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  • Author or Editor: Philip J. Griebel x
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Objective—To determine whether maternally derived antibodies interfere with the mucosal immune response following intranasal (IN) vaccination of newborn calves with a multivalent modified-live virus vaccine.

Design—Randomized controlled clinical trial.

Animals—23 newborn Holstein bull calves.

Procedures—Calves received colostrum and were assigned to group A (unvaccinated control calves), group B (IN vaccination on day 0), or group C (IN vaccination on days 0 and 35). Serum and nasal secretion sample (NSS) titers of antibodies specific for bovine herpesvirus 1, bovine viral diarrhea virus 1, and bovine viral diarrhea virus 2; WBC counts; and NSS interferon concentrations were determined up to day 77.

Results—Calves had high serum titers of maternally derived antibodies specific for vaccine virus antigens on day 0. High IgA and low IgG titers were detected in NSSs on day 0; NSS titers of IgA decreased by day 5. Group B and C NSS IgA titers were significantly higher than those of group A on days 10 through 35; group C IgA titers increased after the second vaccination. Serum antibody titers decreased at a similar rate among groups of calves. Interferons were not detected in NSSs, and calves did not develop leukopenia.

Conclusions and Clinical Relevance—IN vaccination of newborn calves with high concentrations of virus-neutralizing antibodies increased NSS IgA titers but did not change serum antibody titers. Revaccination of group C calves on day 35 induced IgA production. Intranasal vaccination with a modified-live virus vaccine was effective in calves that had maternally derived antibodies.

Full access
in Journal of the American Veterinary Medical Association



To compare immune responses induced by 2 commercially available vaccines with a bovine herpesvirus type 1 (BHV1) component following intranasal (IN) administration to colostrum-fed calves.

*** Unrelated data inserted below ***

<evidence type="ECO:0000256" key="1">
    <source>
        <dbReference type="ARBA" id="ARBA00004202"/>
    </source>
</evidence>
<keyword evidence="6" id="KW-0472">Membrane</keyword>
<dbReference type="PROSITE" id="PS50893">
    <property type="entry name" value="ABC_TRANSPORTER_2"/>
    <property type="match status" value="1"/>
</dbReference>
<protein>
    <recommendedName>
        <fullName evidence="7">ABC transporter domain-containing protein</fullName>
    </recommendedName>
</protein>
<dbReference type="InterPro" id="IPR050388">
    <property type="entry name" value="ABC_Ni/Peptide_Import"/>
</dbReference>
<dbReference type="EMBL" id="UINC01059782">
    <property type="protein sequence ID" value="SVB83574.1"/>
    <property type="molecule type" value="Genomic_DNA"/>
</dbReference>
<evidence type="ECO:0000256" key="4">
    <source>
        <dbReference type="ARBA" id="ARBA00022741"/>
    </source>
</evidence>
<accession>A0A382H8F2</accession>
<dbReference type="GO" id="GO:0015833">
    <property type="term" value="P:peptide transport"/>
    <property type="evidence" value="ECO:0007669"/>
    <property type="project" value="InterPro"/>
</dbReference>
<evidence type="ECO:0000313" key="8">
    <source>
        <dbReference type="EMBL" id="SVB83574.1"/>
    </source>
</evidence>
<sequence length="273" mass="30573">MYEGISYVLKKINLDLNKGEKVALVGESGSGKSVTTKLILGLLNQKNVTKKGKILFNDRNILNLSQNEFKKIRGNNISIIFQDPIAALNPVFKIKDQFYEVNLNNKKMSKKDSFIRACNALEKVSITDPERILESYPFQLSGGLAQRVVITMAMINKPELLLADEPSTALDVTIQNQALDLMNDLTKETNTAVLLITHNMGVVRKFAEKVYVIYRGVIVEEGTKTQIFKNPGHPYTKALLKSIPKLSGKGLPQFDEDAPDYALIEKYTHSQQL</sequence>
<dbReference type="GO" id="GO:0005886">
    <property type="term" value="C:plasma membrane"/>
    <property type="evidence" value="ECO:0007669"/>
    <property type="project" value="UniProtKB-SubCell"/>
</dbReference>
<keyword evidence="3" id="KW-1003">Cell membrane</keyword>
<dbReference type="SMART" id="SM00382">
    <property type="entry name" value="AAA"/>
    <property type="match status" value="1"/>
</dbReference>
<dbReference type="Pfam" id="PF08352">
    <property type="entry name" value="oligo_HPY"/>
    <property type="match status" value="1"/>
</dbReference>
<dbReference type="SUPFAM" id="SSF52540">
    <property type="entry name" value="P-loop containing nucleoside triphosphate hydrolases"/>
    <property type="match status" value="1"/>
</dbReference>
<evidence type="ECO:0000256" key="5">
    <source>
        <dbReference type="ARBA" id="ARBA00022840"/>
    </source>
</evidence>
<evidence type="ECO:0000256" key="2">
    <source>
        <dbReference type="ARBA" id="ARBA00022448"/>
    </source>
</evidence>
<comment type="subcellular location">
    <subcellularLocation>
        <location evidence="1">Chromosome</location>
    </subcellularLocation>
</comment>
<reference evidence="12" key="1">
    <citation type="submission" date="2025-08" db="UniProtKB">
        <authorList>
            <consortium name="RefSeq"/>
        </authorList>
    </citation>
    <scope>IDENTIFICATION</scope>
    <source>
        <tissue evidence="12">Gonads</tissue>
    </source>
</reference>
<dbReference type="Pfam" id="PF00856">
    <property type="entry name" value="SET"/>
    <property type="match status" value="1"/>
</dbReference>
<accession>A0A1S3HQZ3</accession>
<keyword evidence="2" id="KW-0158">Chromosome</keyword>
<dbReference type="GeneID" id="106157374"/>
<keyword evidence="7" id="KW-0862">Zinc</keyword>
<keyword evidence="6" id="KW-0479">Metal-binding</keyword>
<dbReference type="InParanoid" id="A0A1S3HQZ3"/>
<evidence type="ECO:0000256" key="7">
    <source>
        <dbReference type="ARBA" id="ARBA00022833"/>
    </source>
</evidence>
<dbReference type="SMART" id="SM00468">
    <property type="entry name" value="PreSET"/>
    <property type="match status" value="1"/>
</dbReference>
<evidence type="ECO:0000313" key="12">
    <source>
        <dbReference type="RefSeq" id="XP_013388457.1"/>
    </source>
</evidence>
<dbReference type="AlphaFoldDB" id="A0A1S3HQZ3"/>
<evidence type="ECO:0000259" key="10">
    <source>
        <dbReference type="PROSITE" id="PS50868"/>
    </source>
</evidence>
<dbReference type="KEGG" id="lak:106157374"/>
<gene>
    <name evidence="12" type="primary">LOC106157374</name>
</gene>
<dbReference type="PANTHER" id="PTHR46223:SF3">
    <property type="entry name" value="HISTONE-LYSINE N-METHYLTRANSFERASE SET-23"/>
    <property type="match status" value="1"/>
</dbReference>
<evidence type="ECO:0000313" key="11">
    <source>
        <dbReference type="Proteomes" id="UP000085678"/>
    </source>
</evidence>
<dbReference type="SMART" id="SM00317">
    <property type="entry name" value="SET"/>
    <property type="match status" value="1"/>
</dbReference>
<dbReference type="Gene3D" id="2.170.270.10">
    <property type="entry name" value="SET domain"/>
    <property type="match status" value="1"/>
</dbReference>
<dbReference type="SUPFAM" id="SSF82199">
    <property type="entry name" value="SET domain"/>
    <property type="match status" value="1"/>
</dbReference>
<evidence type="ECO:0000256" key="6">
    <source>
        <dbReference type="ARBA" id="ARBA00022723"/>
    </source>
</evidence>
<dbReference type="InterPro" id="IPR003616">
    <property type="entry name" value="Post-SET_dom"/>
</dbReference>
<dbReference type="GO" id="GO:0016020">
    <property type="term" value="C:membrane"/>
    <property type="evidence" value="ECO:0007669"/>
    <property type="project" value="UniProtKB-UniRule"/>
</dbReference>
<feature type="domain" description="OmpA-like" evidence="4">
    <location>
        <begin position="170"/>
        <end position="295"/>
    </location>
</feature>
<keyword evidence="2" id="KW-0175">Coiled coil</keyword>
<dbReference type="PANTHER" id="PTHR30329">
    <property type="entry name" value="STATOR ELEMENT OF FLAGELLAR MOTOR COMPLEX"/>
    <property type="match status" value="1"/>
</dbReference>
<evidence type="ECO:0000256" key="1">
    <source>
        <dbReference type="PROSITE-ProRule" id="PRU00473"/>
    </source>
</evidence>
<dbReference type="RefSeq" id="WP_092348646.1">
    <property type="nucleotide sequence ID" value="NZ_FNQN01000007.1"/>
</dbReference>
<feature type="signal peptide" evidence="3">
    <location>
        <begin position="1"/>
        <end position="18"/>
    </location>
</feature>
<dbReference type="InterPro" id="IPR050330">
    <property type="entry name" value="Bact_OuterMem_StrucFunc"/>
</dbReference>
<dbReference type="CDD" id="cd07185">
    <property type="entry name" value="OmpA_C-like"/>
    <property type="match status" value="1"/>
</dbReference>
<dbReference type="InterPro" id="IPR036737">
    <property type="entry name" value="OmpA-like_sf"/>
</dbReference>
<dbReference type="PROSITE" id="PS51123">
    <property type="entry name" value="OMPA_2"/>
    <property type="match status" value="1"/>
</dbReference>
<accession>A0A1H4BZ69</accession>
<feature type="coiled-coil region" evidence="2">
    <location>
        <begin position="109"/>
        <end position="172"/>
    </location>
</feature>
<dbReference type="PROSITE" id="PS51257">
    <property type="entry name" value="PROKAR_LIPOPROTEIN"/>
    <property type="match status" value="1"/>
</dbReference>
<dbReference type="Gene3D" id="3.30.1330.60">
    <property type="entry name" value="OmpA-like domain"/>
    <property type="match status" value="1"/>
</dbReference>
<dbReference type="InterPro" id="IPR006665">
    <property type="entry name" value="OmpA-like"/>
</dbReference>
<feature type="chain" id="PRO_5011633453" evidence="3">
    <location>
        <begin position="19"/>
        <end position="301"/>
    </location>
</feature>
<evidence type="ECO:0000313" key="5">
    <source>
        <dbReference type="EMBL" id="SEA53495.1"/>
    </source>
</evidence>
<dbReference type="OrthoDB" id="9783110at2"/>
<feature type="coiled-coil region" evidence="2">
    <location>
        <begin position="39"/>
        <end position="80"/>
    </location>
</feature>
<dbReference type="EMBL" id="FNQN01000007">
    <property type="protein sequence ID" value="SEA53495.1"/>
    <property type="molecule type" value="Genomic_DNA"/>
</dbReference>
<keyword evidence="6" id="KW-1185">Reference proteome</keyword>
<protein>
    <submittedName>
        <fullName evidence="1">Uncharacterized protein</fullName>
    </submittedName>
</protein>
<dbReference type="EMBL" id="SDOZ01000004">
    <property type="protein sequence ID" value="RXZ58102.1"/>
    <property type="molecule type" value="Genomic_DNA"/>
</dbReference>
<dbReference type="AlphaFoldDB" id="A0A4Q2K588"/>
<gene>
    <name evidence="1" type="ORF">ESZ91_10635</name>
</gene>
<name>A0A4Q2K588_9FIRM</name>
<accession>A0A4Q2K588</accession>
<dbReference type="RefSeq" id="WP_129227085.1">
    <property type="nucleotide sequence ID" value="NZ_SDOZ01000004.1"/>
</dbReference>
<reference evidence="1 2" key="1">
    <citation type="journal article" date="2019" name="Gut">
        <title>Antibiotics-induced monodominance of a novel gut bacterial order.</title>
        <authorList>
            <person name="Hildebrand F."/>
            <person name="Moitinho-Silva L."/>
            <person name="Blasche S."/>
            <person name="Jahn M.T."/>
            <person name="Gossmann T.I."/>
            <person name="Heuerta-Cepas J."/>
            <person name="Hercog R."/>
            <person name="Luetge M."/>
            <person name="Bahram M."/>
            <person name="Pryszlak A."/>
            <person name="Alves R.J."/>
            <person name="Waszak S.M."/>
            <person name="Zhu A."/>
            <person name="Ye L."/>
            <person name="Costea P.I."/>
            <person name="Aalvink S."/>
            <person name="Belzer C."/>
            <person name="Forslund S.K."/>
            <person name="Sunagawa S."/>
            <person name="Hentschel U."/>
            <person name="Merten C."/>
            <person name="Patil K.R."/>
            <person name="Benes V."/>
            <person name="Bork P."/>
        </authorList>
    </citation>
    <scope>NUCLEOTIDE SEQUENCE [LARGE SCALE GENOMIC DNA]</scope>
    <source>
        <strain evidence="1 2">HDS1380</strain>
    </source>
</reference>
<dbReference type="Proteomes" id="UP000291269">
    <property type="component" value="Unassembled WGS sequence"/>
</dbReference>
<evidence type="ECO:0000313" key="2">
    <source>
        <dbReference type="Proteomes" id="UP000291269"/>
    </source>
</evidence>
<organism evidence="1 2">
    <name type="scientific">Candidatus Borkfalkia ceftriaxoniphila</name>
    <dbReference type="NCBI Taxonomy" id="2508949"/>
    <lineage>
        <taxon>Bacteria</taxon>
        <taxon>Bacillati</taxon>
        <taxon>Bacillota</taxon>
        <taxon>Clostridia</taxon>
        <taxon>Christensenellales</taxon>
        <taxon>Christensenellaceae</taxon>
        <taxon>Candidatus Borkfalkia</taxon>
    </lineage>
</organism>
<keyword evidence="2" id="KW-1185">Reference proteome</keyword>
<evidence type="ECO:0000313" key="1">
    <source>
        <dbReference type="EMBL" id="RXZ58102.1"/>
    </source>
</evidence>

90 male Holstein calves (ages, 5 to 14 days).


In a randomized complete block design, each calf received 2 mL (1 mL/nostril) of vaccine A (n = 30), vaccine B (30), or saline (0.9% NaCl) solution (30) on day 0. Blood samples were collected for determination of serum anti-BHV1 IgG titer, and nasal fluid (NF) samples were collected for determination of interferon (IFN)-α and IFN-γ concentrations and for secretory IgA titers against BHV1, Mannheimia haemolytica, and Pasteurella multocida at predetermined times for 42 days after vaccination.


All calves were seropositive for anti-BHV1 IgG, and the mean anti-BHV1 IgG titer did not differ significantly among the 3 groups at any time. Both vaccines induced significant transient increases in NF IFN-α and IFN-γ concentrations. On day 5, mean IFN-α concentration and the proportion of calves with detectable IFN-α concentrations for the vaccine A group were significantly greater than those for the vaccine B and control groups. On day 42, the mean NF anti–P multocida IgA titers for both vaccine groups were significantly greater than that of the control group.


Both vaccines induced innate and acquired immune responses in calves with colostral antibodies. The magnitude of the IFN-α response and proportion of calves with detectable IFN-α differed between the 2 vaccine groups. Both vaccines appeared to enhance the IgA response against P multocida.

Full access
in Journal of the American Veterinary Medical Association